- The Bubba float has been an aid used ever since I can remember. This started out with ‘surfing’ during Chapter 2, in which we sing the Hawaii Five O theme tune whilst the kids lie on top of the float. This progressed to ‘tiger arms’ in Chapter 3, where we started getting the toddlers used to moving their arms in a swimming motion. During Chapter 4, this now includes turning the float over, so that your kid goes from being on their front on the float, to being on their back on the float, which obviously also incorporates the ‘swimming on our backs’ activity.
The above three examples hopefully make sense, but I can understand how they’d probably sounds a bit confusing out of context! Anyway, the point I’m trying to make is that Chapter 4 has seen previous exercises merged together, as well as expanded to create new, more challenging ones. This means that the kids are now doing some quite complex routines with relative ease, even though six months ago that would have seemed impossible.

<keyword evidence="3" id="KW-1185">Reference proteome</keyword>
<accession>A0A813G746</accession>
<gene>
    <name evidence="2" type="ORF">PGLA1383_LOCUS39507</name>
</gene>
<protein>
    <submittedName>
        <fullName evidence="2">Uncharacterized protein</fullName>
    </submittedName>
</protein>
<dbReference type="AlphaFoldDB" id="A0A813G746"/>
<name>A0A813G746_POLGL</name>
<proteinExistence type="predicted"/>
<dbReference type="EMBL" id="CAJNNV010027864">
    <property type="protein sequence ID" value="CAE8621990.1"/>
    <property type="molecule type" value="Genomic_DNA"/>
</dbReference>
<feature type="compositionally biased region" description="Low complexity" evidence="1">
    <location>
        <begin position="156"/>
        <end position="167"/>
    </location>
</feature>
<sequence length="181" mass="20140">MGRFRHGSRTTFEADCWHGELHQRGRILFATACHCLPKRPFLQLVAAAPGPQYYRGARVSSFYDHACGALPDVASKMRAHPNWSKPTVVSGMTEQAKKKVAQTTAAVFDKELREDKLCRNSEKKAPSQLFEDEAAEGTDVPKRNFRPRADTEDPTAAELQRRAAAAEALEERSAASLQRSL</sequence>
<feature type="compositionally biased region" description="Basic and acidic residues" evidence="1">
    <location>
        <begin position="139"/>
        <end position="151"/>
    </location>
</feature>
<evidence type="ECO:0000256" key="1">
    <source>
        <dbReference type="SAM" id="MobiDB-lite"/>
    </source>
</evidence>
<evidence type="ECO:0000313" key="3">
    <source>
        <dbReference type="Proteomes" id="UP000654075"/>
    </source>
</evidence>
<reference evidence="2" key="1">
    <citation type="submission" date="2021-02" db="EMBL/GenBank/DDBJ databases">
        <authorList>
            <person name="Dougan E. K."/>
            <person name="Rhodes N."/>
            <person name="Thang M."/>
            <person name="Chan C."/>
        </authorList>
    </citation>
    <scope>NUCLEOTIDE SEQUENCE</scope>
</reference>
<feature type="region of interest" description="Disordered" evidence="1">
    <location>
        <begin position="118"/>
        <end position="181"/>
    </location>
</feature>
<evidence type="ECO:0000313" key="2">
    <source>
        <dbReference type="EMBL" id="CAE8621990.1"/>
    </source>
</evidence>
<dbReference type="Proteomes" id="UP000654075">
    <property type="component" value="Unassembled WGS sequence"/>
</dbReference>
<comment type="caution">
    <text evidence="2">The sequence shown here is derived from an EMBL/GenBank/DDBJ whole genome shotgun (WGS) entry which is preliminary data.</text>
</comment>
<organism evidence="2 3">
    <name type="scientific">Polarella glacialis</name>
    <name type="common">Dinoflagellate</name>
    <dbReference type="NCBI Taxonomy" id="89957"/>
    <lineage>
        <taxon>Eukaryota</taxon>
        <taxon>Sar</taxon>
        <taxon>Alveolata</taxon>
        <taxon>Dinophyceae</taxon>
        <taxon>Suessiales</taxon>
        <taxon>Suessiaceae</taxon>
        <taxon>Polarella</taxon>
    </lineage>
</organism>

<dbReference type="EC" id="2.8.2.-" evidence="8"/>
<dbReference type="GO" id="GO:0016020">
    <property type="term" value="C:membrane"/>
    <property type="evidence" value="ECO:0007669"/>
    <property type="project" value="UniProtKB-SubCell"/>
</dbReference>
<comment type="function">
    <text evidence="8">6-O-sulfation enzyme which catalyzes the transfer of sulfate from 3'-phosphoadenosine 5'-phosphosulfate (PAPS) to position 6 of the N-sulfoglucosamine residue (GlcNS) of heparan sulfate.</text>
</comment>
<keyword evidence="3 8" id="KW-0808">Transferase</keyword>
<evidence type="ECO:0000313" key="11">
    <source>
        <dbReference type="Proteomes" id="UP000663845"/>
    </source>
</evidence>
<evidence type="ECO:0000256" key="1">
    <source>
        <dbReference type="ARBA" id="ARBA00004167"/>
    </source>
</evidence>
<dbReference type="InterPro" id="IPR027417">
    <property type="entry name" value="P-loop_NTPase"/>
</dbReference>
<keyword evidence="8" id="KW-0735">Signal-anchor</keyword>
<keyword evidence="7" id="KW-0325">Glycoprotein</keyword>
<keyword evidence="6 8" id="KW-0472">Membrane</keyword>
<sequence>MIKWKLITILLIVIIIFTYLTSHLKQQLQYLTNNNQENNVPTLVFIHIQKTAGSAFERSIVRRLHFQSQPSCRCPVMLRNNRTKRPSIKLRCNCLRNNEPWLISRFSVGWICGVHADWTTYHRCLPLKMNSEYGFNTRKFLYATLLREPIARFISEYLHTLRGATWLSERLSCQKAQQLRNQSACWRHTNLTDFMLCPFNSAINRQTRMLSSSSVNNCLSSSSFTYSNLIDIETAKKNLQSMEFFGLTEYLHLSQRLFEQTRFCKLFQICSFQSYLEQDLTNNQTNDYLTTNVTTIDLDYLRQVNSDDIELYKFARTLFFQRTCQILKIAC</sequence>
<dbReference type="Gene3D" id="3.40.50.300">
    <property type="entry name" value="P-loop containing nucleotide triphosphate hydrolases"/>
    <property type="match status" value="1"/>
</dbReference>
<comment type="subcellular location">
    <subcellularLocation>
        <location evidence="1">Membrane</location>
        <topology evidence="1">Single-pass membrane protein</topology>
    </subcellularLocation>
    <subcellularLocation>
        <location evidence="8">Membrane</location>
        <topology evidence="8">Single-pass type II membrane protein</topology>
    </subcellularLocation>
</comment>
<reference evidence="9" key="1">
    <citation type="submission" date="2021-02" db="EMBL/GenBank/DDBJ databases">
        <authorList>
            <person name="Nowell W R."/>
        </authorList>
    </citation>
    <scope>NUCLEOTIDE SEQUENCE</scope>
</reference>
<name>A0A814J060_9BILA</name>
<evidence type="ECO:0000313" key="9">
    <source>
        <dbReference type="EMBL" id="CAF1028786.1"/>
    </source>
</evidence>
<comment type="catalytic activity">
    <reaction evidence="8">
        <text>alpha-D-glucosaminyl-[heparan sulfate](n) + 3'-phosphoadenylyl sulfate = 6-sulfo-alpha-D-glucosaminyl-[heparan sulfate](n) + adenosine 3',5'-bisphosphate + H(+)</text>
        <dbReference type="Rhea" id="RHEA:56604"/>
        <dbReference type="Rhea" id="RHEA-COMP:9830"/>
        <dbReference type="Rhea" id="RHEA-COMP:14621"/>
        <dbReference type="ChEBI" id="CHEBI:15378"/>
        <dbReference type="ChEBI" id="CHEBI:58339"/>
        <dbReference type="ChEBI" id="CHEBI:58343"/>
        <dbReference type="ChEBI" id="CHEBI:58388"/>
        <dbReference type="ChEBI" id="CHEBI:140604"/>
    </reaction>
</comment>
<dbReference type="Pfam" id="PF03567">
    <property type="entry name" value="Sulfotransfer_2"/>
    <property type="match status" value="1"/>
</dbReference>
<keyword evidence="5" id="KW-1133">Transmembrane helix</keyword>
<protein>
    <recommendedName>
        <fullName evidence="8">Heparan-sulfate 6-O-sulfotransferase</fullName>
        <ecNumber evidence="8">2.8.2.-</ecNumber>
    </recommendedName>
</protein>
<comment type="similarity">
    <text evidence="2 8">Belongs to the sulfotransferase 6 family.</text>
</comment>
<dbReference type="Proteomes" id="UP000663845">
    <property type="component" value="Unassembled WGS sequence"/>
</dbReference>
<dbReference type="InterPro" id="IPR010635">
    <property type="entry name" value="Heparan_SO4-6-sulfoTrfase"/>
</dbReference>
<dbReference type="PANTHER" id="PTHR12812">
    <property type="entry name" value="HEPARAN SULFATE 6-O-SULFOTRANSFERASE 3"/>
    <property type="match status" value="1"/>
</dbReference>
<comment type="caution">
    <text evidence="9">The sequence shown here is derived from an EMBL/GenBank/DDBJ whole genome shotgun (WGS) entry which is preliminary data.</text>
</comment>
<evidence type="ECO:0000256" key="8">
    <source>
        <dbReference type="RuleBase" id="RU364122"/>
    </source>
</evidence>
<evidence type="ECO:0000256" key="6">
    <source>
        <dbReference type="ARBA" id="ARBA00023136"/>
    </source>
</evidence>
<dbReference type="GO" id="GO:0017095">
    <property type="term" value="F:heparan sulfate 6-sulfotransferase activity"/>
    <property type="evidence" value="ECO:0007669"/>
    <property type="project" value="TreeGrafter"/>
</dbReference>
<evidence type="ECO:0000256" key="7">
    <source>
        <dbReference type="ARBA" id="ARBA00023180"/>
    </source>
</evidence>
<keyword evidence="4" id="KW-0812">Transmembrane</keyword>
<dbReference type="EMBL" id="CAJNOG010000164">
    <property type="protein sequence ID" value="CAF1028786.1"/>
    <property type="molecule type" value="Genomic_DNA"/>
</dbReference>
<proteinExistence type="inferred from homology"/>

Despite things getting tougher for the little ones, there’s plenty of the simpler activities that are still done. This includes things like finishing each lesson with “twinkle, twinkle”, swimming after ducks / balls / flippers and using the large floating mat for “jelly on a plate” and “row your boat”. We’ve also done quite a few new, fun activities – things like using the swimming noodle as a horse and train, as well as having piggy back races, means that it’s not all been about graft.
As we’ve gone along, I’ve tried to keep a record of what we’ve done each lesson for the purpose of this post, however I’ll admit that my memory isn’t what it once was. Trying to do the exercises in the classes, then remember and write them down after has proved to be challenging. Although I didn’t manage to write down the itinerary for each of the 10 lessons, here’s my notes of what we did during the fifth lesson: